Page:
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Charles Kennedy

Charles Kennedy

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Saudi Aramco Replaces Microsoft As The World’s Second-Largest Company

  • Saudi Aramco is now the world’s second-largest company in the world after overtaking Microsoft.
  • While Apple remains the world’s largest company, Saudi Aramco reported a net profit that was significantly larger than any other company in 2022.
  • The most recent surge in Aramco’s shares was driven by the Crown Prince’s decisions to transfer 4% of the state oil company to the Saudi sovereign wealth fund.

Saudi Aramco has unseated Microsoft from the place of the world’s second-largest company in terms of market value, boasting $2.11 trillion in value, second only to Apple.

The change in ranking occurred last month after Aramco’s shares rose on the news that the kingdom’s Crown Prince will transfer 4% of the state oil company to an entity owned by the Saudi sovereign wealth fund, Middle East Monitor reported.

The transfer was made to strengthen the sovereign wealth fund’s financial position and its credit rating, an official statement by prince Mohammed bin Salman said in mid-April.

"This is a private transfer between the state and Sanabil, and the company is not a party to the transfer and did not enter into any agreements or pay or receive any proceeds from the transfer," Aramco said in a stock exchange filing cited by the Associated Press.

Aramco reported a net profit of $161.1 billion for 2022, up from $110 billion a year earlier and a record net earnings result for the company, which joins every other big oil producer in the world to benefit from higher oil prices.

That figure also made Aramco the world’s most profitable company last year, ahead of Apple and the rest of Big Tech. The 2022 profit figure was, in fact, higher than the profits of Apple, Exxon, and Microsoft combined, Middle East Monitor noted.

The oil company also boasted a record cash flow from operating activities, at $186.2 billion, and a record free cash flow, at $148.5 billion.

In comments on the company’s results, chief executive Amin Nasser noted that he expected oil and gas demand across the world to remain robust, fueling the future growth of the company. He also cautioned, however, that global underinvestment in new production threatened the security of supply.

By Charles Kennedy for Oilprice.com


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  • Mamdouh Salameh on May 01 2023 said:
    The Arab Gulf region led by Saudi Arabia is the future. It accounts for 31% of global proven oil reserves and 23% of natural gas reserves.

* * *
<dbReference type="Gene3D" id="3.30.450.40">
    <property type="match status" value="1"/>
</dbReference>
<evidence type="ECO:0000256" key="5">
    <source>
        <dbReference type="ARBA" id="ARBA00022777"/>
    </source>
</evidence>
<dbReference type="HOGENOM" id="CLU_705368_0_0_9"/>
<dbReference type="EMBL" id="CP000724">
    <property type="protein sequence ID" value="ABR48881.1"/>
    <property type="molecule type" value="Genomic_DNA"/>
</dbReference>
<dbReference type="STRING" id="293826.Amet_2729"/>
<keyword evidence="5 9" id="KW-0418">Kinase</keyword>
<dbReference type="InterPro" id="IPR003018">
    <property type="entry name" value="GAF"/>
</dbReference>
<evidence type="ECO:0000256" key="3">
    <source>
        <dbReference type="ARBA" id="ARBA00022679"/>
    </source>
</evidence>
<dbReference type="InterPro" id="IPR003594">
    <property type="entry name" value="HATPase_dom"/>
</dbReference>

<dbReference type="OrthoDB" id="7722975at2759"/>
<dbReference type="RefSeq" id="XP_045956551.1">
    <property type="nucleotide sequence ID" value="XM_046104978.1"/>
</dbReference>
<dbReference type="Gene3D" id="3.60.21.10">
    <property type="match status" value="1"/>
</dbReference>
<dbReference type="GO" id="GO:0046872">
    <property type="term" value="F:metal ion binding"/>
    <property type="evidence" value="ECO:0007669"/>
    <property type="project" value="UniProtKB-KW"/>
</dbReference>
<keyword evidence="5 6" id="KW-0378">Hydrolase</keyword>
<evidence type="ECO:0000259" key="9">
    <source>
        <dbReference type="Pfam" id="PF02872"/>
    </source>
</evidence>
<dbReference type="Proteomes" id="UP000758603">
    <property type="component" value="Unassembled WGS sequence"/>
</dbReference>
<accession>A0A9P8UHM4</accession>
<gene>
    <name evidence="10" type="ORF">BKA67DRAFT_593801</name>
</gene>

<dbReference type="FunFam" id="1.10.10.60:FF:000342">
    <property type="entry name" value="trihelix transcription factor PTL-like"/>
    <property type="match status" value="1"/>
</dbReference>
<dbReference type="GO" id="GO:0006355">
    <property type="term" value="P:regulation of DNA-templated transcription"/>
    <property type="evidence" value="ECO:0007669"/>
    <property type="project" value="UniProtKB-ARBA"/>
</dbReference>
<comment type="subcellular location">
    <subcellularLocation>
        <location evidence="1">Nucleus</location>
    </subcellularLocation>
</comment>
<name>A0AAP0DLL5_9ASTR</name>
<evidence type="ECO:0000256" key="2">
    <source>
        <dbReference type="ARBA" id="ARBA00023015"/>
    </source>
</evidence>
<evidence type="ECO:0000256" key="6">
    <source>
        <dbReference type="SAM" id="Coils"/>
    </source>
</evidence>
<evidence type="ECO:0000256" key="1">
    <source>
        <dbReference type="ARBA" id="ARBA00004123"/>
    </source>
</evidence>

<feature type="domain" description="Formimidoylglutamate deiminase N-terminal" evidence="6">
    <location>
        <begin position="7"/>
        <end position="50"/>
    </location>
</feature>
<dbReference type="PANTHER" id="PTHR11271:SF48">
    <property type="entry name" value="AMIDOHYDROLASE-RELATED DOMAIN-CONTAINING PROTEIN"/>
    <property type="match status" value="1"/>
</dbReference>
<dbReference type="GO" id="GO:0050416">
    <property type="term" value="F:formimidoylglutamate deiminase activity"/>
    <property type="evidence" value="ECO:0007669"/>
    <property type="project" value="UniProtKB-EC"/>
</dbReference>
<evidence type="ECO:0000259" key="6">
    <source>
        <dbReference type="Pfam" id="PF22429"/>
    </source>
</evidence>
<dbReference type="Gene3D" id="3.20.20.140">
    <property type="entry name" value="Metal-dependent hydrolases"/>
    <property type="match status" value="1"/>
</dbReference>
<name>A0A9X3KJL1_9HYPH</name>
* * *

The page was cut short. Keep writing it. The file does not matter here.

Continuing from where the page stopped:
Moreover, Saudi Aramco is now the world’s second largest company after Apple boasting a market value of $2.11 trillion, net profit of $161.1 bn in 2022 and a record free cash flow of $148.5 bn.

    Furthermore, the Arab Gulf countries are also embracing the latest technologies including artificial intelligence (AI) in order to improve education and train a qualified workforce for the jobs of tomorrow.

    GCC Universities have been attracting increasing recognition for embracing new technologies and have been rising in the ranking of global universities published by Times Higher Education.

    Oil has let the Arab genie out of the bottle and there is no limit how high it will soar in influence, technology and economic power.

    This is becoming blatantly obvious from the way the young Saudi Crown Prince Mohammed bin Salman is asserting his country’s independence, defying the United States when necessary and allying his country with other superpowers with whom Saudi national interests could be better served.

    The Arab Gulf region will be one of three regions in the world that will supply the last three barrels of oil. The other two are Venezuela’s Orinoco Belt and Russia’s Arctic with the very last barrel produced coming from the Gulf region. This will endow these three regions with extraordinary strategic, economic and geopolitical powers.

    Western powers led by the United States will do everything in their power to frustrate the Arab Gulf ambitions. That is why Western green policies have a sinister and hidden side to them, namely to keep Arab, Russian and Venezuelan oil and gas underground if they can for their future use. This is also why the United States sparked the Ukraine conflict to pre-empt this eventuality.

    Dr Mamdouh G Salameh
    International Oil Economist
    Global Energy Expert

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